# Feynman diagrams in Gaussian integrals

I am looking for suggestions for material regarding Feynman diagrams for gaussian integrals. I am looking for something of the sort of: Pedro Vieira, Statistical Physics Applied to Quantum Field Theory, Lecture 3. I thought I understood the lecture. But then I found myself incredibly lost when I saw this lecture on Matrix Models Pedro Vieira, Statistical Physics Applied to Quantum Field Theory, Lecture 4. I guess I am looking for material with loads of examples!

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• Why do you need Feynman diagrams if the integral is Gaussian? – octonion Mar 30 at 16:41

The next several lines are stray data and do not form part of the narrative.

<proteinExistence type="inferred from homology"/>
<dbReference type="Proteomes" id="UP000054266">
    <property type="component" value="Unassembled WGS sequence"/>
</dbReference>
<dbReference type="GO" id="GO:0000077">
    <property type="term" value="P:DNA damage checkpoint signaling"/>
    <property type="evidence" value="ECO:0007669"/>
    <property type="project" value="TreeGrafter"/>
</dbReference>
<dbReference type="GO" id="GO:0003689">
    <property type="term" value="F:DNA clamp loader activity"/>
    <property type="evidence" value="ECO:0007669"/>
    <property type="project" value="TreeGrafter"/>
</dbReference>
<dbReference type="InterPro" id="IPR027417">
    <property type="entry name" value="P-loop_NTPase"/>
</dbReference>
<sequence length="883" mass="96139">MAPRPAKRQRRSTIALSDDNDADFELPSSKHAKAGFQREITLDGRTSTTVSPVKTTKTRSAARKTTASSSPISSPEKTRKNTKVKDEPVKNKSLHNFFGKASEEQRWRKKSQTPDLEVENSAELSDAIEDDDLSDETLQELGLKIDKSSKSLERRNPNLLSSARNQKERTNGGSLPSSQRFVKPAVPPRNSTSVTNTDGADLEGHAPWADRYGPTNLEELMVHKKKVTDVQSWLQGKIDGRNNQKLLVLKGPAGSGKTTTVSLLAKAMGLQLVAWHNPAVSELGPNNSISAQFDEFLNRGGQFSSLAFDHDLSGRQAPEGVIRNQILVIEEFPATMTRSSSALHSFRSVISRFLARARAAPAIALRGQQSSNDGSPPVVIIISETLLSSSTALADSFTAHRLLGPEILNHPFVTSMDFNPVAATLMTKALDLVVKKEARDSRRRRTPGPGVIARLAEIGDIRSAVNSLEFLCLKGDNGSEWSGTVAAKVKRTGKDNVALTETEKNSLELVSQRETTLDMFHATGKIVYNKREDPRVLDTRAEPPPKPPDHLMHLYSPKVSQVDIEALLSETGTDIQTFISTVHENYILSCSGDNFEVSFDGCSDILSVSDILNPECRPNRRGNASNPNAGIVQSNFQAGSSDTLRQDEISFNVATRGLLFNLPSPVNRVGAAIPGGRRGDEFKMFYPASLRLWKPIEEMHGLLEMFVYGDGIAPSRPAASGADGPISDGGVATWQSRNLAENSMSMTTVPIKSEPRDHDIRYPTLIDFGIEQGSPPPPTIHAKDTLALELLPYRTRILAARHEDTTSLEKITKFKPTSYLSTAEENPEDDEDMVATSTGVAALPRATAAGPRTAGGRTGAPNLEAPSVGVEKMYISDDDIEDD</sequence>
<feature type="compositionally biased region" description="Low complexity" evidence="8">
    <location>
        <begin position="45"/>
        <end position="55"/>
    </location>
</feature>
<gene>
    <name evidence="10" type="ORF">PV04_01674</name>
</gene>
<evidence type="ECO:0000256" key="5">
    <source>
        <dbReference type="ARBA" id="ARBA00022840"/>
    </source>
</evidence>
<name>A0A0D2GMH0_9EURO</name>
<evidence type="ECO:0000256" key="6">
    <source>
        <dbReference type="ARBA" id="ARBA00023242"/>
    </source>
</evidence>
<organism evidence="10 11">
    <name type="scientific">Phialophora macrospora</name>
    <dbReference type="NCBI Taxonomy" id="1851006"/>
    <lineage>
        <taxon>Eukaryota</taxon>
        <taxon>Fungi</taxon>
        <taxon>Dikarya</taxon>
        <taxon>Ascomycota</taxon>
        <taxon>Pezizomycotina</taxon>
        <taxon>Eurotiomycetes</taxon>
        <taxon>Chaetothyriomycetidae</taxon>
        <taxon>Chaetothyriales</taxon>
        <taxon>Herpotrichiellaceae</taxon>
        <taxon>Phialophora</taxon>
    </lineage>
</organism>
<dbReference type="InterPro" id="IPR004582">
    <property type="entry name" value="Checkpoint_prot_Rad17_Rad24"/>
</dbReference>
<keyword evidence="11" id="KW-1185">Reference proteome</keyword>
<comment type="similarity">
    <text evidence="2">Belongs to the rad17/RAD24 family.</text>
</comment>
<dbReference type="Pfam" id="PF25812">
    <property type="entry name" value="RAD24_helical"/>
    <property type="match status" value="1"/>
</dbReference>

• @octonion: OP probably means $n$-point integrals like $\int d^n x \, x_{i_1} \dots x_{i_n} e^{- |x|^2/2}$. – Hans Moleman Apr 7 at 22:23
• @HansMoleman, Yes so in your integral the Feynman diagram would just be $n/2$ unconnected lines. What's the point of using a diagram? – octonion Apr 8 at 0:27

What you're looking for is in

• Chapter 1 of "Path Integrals in Quantum Mechanics" by Zinn-Justin.

Other standard texts on the topic are:

• "The Path Integral approach to Quantum Mechanics" by Ricardo Ratazzi,

• "Path Integrals in Physics: Volume I Stochastic Processes and Quantum Mechanics" by Demichev and Chaichian,

• "Field theory: a path integral approach" by Ahok Das.

A nice brief intro can be found in Chapter 14 of Schwartz.

For matrix models, just google: one, two, etc.